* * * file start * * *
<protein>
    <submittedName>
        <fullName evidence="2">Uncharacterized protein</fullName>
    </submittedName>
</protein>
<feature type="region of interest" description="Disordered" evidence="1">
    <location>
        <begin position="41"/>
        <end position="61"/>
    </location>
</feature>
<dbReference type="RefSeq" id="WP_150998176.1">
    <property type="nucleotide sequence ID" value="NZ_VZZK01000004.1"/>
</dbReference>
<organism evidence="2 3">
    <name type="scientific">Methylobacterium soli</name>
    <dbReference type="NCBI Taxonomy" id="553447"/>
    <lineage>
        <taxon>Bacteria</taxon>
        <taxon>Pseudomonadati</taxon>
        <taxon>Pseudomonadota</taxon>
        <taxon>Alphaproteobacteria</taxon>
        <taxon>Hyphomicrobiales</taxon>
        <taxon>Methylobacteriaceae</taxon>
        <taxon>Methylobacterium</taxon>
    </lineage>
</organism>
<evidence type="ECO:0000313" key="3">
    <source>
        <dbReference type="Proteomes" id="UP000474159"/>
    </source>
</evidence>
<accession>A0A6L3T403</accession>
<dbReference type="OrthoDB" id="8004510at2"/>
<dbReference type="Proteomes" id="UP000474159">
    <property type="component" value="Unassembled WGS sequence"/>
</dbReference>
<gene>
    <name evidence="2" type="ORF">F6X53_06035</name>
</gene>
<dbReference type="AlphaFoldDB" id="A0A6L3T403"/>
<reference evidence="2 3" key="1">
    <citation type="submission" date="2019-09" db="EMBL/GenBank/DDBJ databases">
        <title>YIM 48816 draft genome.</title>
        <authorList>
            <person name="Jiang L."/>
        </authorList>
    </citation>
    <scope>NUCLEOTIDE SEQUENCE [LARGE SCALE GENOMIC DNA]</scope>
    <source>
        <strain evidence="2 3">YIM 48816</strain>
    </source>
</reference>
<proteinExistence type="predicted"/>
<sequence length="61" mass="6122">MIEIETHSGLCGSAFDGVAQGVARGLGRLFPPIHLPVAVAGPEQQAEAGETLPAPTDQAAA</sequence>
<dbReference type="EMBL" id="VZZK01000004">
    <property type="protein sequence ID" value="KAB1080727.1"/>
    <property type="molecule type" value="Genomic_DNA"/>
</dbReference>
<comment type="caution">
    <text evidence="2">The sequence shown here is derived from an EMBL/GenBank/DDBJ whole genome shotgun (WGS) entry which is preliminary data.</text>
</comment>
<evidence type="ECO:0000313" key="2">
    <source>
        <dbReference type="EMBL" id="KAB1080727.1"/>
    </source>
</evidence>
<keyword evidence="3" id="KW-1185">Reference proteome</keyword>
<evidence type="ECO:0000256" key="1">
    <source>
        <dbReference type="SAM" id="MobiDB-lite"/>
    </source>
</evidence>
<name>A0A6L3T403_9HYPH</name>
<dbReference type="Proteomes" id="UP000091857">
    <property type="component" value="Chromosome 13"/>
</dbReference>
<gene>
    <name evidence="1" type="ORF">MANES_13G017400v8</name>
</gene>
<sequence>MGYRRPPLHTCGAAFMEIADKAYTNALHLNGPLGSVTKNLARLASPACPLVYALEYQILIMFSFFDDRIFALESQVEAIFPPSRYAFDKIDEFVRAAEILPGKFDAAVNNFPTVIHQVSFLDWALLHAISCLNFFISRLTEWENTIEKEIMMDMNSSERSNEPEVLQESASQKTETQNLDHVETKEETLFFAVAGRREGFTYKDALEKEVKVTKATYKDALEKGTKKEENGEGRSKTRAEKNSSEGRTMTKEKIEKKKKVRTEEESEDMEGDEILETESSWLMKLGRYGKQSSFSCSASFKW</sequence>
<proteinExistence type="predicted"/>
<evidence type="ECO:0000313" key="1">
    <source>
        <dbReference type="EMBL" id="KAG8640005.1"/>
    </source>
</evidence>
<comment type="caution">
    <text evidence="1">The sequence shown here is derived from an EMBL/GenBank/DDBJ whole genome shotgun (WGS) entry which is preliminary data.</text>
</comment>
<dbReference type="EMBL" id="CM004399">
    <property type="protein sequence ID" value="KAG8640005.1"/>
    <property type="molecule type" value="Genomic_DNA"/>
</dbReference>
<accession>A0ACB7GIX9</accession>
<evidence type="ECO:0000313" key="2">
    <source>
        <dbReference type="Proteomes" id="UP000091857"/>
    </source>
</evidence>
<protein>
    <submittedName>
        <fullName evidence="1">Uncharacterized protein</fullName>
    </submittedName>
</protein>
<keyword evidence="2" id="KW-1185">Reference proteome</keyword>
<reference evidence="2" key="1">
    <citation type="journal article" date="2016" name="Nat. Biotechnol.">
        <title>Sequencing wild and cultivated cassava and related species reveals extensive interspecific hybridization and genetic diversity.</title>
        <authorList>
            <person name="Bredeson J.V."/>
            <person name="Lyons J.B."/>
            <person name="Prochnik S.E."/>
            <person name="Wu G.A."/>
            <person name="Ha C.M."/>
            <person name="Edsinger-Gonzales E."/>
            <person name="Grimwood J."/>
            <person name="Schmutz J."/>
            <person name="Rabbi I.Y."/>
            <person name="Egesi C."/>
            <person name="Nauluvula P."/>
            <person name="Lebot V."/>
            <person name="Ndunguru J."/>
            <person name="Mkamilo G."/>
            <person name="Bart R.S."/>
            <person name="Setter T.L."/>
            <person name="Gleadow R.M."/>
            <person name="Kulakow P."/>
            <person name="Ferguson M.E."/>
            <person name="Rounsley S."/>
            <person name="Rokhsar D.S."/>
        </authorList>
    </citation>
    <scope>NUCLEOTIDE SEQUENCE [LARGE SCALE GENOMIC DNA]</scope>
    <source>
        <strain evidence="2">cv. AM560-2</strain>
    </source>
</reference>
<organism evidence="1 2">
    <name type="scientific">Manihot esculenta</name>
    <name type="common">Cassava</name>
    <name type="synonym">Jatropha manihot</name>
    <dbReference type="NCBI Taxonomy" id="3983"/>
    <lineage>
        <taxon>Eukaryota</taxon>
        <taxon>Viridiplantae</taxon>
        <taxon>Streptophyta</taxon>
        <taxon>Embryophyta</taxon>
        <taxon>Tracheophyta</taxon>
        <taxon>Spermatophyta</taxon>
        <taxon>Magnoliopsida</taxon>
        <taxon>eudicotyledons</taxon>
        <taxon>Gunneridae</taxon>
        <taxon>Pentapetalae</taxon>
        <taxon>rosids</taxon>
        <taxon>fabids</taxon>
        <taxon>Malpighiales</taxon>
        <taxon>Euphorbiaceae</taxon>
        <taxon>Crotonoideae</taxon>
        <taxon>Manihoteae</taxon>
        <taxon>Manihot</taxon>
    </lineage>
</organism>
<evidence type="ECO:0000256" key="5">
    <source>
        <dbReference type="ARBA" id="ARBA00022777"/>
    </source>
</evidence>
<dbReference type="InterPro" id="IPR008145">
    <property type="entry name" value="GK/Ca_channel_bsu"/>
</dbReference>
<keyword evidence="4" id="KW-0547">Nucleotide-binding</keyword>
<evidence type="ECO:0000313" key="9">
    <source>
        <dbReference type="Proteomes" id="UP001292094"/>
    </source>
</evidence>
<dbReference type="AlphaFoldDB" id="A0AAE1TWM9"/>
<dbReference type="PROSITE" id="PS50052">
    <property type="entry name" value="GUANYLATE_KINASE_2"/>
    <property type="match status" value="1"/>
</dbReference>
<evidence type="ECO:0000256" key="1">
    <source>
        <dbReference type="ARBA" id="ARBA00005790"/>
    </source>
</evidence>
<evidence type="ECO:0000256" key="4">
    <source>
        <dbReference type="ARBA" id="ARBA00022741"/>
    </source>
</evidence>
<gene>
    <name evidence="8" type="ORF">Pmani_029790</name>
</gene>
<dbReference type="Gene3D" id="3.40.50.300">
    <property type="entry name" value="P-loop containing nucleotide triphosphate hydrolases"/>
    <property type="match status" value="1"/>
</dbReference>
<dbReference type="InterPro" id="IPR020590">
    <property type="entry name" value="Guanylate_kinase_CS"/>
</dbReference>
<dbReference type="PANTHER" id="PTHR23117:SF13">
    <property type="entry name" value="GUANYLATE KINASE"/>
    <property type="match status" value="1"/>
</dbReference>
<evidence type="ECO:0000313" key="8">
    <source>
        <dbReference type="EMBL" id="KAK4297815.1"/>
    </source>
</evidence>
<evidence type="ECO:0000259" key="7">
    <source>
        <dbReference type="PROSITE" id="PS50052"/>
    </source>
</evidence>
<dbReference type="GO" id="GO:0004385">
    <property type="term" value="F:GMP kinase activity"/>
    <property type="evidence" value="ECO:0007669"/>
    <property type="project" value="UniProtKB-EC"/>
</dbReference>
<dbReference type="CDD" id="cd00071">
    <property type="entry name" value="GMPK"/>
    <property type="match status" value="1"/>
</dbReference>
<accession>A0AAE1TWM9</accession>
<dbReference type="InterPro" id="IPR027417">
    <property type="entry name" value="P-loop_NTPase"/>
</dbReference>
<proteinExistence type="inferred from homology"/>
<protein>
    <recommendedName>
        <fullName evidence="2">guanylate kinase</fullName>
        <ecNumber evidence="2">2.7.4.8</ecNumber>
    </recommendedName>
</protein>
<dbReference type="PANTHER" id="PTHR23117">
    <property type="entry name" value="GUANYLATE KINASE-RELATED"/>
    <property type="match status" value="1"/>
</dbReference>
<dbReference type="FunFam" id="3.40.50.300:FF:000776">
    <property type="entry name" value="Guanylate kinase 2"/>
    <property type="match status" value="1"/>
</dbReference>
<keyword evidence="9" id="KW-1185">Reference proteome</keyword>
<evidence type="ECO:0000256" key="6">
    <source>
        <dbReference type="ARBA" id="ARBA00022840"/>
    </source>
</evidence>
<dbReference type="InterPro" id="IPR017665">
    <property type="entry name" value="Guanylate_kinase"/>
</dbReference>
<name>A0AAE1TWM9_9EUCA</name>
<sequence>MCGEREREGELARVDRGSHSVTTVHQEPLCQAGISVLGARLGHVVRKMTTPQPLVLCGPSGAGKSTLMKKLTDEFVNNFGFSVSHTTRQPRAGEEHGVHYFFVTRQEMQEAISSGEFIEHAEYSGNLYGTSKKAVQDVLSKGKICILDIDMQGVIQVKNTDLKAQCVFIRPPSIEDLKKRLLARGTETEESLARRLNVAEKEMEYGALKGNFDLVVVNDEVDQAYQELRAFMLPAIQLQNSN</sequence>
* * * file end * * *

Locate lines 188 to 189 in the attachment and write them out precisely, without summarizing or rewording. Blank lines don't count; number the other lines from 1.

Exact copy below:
<evidence type="ECO:0000256" key="4">
    <source>